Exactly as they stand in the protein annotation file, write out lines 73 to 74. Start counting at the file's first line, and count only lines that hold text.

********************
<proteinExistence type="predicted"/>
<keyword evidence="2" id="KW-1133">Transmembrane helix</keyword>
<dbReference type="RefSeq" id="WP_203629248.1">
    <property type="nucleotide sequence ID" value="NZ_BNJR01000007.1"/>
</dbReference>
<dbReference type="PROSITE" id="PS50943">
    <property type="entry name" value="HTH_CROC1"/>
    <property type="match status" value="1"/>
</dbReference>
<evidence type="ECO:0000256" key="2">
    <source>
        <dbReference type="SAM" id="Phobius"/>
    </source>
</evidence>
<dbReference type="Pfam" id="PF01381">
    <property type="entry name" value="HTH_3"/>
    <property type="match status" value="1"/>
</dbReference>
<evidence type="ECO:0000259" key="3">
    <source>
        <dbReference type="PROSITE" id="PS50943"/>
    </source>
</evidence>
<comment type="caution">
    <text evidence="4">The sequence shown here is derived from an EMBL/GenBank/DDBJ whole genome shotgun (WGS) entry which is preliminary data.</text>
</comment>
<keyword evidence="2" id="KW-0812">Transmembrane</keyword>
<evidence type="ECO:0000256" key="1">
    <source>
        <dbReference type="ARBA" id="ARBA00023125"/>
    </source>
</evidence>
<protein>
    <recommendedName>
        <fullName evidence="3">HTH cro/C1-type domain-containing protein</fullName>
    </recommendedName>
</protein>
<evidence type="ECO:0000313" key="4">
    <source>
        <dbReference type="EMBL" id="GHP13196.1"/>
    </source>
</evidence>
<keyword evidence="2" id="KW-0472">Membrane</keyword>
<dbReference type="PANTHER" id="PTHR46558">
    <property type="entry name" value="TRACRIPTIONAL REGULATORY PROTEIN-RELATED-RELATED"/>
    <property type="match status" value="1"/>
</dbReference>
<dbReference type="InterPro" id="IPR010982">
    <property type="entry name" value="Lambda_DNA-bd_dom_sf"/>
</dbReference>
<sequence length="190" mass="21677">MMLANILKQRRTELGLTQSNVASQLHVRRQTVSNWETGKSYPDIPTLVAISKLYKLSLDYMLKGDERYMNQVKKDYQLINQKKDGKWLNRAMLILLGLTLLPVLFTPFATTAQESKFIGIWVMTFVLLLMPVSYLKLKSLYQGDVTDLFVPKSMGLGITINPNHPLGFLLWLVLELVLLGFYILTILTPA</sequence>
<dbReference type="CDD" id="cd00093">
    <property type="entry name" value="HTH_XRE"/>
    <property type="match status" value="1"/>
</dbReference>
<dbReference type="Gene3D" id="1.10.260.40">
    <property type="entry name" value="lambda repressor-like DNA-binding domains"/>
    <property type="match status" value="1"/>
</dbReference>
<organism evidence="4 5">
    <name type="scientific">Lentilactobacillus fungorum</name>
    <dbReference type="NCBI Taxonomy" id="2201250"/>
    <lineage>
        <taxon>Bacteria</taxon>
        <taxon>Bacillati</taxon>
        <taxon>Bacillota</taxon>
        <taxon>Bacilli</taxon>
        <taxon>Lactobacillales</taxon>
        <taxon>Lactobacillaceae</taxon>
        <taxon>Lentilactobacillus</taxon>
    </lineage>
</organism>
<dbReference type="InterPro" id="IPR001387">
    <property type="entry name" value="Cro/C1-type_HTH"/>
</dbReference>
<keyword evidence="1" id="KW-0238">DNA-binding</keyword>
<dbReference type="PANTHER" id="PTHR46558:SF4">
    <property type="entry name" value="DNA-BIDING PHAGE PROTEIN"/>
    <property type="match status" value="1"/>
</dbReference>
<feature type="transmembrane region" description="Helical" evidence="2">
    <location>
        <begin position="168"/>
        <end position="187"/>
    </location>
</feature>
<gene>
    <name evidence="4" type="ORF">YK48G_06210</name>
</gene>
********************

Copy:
<dbReference type="InterPro" id="IPR001387">
    <property type="entry name" value="Cro/C1-type_HTH"/>